May 31, 1995
IN RE J.S. ET AL., MINORS, (THE PEOPLE OF THE STATE OF ILLINOIS, PETITIONER-APPELLEE,
J.S. AND C.S., RESPONDENTS-APPELLANTS).
Appeal from the Circuit Court of Du Page County. Nos. 93-J-731, 93-J-732. Honorable Robert J. Anderson, Judge, Presiding.
As Corrected June 7, 1995.
The Honorable Justice Thomas delivered the opinion of the court: Geiger and Doyle, JJ., concur.
The opinion of the court was delivered by: Thomas
JUSTICE THOMAS delivered the opinion of the court:
The respondents, J.S. and C.S., filed separate appeals from an order of the circuit court of Du Page County dated April 18, 1994, entered in both proceedings below, which removed them from the custody of their parents and placed them in foster care. The appeals were consolidated for review. We reverse.
The record reveals the relevant facts to be as follows. On July 30, 1993, the State filed two petitions alleging J.S. and C.S. to be neglected minors pursuant to section 802-3 of the Juvenile Court Act of 1987 (Act) (Ill. Rev. Stat. 1989, ch. 37, par. 802-3 (now codified, as amended, at 705 ILCS 405/2-3 (West Supp. 1993))) and requesting that they be made wards of the court. At a dispositional hearing held on October 18, 1993, the trial court entered an order in both proceedings adjudicating the minors neglected and making them wards of the court, with guardianship to the Department of Children and Family Services (DCFS). The trial court indicated at the hearing that custody of the minors would remain with their parents, John and Christine Sena (the Senas).
On December 6, 1993, the trial court entered an order which removed the minors from the custody of the Senas and granted DCFS both custody and guardianship of the minors instanter. The court denied the Senas' subsequent motions for reconsideration. On February 1, 1994, the court ordered the return of the minors to the custody of the Senas instanter.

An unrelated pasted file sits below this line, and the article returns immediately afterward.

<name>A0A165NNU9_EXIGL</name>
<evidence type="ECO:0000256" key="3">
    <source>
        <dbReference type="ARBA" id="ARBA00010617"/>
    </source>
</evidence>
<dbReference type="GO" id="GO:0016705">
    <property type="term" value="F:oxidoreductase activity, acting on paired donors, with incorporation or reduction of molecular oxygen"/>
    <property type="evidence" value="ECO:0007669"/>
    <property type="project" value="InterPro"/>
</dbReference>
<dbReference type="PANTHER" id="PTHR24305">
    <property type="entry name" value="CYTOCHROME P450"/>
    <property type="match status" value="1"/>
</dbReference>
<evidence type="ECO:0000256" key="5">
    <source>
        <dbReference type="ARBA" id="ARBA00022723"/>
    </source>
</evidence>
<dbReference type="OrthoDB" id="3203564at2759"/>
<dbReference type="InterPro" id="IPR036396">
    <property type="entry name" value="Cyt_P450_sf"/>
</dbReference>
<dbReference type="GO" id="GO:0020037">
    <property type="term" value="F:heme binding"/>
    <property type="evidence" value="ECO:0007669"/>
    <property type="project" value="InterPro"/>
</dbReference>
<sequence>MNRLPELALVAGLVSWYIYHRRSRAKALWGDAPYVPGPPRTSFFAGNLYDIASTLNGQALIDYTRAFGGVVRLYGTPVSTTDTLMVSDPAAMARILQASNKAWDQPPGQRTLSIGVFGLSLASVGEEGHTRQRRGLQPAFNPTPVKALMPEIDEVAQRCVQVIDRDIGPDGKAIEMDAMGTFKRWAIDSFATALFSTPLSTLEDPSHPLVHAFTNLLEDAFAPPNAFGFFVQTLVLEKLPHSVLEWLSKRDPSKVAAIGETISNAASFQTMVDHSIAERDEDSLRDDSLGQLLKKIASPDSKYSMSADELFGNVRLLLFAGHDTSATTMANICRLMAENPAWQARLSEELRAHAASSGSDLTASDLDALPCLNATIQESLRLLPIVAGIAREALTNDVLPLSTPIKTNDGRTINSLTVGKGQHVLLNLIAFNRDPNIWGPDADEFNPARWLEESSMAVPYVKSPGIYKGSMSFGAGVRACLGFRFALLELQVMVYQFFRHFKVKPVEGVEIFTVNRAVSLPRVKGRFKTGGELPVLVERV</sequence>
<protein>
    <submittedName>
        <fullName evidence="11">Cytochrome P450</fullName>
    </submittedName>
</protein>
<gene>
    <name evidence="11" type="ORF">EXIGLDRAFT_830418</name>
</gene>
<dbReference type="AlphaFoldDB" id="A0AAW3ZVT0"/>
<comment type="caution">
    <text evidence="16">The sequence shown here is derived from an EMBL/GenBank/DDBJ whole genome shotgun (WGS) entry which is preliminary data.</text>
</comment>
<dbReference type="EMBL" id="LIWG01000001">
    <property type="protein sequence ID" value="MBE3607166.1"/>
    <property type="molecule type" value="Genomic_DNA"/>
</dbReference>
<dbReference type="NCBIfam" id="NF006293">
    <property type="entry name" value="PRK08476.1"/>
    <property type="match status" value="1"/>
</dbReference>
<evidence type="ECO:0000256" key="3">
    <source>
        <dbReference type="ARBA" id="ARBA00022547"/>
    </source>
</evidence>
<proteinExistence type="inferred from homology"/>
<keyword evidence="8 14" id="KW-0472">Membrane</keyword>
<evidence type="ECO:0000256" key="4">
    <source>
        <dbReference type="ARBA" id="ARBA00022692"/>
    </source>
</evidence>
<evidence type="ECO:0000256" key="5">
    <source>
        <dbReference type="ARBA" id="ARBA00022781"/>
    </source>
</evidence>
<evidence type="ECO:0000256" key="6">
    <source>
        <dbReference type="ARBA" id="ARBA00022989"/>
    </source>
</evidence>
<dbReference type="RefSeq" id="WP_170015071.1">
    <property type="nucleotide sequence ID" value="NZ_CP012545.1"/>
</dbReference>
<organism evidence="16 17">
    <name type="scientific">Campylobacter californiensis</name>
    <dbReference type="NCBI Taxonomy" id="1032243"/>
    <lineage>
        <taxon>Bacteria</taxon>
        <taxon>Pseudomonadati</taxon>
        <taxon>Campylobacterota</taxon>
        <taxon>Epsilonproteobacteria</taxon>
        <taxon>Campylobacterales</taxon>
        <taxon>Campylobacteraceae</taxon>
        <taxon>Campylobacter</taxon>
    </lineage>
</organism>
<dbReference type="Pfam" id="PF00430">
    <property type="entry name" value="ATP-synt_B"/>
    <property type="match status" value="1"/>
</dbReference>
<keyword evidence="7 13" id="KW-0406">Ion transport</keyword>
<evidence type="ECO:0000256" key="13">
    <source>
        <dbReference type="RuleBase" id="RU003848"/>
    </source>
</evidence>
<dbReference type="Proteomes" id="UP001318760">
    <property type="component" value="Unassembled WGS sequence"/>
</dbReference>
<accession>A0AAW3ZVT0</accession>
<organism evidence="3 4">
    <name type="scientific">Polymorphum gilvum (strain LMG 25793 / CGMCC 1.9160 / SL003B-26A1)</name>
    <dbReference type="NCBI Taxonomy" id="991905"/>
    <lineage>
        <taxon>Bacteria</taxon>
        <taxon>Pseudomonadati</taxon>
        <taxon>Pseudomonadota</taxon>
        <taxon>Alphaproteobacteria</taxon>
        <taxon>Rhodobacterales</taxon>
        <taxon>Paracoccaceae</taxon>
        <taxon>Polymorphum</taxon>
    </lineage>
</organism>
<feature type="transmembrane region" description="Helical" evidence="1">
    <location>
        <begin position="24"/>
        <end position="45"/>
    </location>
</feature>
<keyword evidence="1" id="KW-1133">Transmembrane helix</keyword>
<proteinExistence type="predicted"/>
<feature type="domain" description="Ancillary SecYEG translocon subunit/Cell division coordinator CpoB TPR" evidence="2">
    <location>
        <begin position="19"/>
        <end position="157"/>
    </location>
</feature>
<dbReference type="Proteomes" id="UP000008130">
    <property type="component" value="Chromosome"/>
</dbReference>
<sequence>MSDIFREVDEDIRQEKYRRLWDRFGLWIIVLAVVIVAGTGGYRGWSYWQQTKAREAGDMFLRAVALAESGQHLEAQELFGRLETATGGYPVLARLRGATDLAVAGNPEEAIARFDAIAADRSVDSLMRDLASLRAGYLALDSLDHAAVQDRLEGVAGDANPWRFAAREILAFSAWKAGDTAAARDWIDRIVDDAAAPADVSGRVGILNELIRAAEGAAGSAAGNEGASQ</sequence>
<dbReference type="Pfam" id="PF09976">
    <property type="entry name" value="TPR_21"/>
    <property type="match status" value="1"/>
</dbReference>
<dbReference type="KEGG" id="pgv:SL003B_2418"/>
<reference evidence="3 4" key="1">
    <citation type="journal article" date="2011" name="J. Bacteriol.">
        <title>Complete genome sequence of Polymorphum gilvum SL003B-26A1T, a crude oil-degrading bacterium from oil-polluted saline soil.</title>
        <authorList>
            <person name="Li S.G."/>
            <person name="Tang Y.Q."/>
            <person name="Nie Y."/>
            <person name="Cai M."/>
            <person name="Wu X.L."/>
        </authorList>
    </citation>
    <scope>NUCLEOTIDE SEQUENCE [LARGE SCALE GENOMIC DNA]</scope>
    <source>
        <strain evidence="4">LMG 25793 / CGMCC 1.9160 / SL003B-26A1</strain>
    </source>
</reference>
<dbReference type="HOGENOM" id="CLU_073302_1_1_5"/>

On April 18, 1994, the trial court again entered an order that the minors be removed from the custody of the Senas. The Senas were not present at the time. The children were removed from their parents' custody two days later. That day, the Senas appeared in court with counsel on an emergency basis, at which time they testified that they had not been informed that they were to be in court on April 18, 1994, and requested the immediate return of their children to their custody. The Senas subsequently filed motions to vacate the April 18, 1994, order on the grounds that no petition requesting a change of custody had been filed by the State (705 ILCS 405/2-13 (West Supp. 1993)), nor were they given notice and an opportunity to be heard by the court regarding the issue of a change of custody (705 ILCS 405/2-28 (West Supp. 1993)).
Hearing on the motions to vacate was set for April 25, 1994, at which time the trial court determined that the Senas did not receive notice of the April 18, 1994, proceedings, but continued the matter until the next day for a ruling with respect to the motions to vacate. On April 26, 1994, the State moved to strike the motions to vacate. The State argued that DCFS, as legal guardian of the children, did not have to file a motion to change custody and did not have to provide notice to the Senas. Counsel for the Senas argued that the parents should have received notice prior to having the children removed from their custody. The trial court granted the motion to strike; nevertheless, it allowed for a custody hearing. The trial judge stated:
"Here is what I'm going to do and why I'm going to do it. In terms of the technical motion to vacate, which you filed, I'm going to grant the motion to strike.
But in my view that is not the end of the proceedings for today. ***
Here is what I'm going to allow. *** Although we're not an equity court, I think that we have to try to do equity and be fair in how things are done consistent with the best interest of the minor children.
I'm going to allow you to present any evidence that you wish to that you could have presented on Monday as to why this shouldn't happen, *** Go ahead and present that now.
I recognize that this hearing might take some time, but I also think it's our responsibility to try to do what is in the best interest, and that is what we're going to do."
The trial judge went on to state that he did not "believe that necessarily the notice had to be given." Following a lengthy hearing, the trial court ruled that its April 18, 1994, order to remove the children from their parents' custody would stand. The Senas' subsequent motions for reconsideration were denied.